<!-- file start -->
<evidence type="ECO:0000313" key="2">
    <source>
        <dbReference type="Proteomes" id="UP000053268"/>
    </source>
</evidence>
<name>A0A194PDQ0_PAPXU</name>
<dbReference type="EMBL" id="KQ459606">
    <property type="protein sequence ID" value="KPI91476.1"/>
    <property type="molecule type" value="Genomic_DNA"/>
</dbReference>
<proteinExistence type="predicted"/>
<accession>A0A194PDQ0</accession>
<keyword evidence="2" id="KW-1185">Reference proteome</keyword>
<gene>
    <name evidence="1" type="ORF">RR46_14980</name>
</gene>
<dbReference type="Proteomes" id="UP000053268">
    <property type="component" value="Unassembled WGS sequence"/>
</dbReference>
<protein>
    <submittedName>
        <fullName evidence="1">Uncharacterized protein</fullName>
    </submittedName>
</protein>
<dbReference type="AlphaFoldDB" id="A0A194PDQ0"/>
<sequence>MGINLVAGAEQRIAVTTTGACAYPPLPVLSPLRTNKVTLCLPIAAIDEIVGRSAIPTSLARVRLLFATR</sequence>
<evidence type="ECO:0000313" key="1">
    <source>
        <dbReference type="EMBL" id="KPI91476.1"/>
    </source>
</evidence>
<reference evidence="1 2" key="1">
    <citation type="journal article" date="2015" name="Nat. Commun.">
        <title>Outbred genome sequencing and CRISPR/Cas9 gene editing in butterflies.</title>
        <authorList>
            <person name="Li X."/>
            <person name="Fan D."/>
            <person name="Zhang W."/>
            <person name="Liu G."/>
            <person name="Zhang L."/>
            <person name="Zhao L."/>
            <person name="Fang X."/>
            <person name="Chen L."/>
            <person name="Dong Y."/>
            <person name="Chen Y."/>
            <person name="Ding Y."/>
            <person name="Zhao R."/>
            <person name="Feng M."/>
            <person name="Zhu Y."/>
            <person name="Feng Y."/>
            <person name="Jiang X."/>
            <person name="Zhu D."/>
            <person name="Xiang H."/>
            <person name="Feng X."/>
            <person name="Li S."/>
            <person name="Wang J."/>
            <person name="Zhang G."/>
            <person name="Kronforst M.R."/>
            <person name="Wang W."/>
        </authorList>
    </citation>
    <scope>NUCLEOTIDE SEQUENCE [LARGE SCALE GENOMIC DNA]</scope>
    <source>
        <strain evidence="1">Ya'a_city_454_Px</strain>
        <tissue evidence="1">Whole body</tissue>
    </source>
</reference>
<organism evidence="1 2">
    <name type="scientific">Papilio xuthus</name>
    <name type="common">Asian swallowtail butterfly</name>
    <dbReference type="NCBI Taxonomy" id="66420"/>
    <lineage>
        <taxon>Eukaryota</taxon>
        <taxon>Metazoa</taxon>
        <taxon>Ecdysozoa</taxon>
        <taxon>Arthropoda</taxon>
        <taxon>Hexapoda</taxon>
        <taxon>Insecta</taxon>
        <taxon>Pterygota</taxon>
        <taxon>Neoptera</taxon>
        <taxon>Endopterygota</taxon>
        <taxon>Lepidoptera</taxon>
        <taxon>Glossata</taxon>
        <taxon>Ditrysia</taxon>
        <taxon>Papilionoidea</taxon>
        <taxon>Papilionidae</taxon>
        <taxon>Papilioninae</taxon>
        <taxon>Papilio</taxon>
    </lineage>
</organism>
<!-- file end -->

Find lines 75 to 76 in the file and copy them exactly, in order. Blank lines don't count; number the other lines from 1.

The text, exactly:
        <taxon>Ecdysozoa</taxon>
        <taxon>Arthropoda</taxon>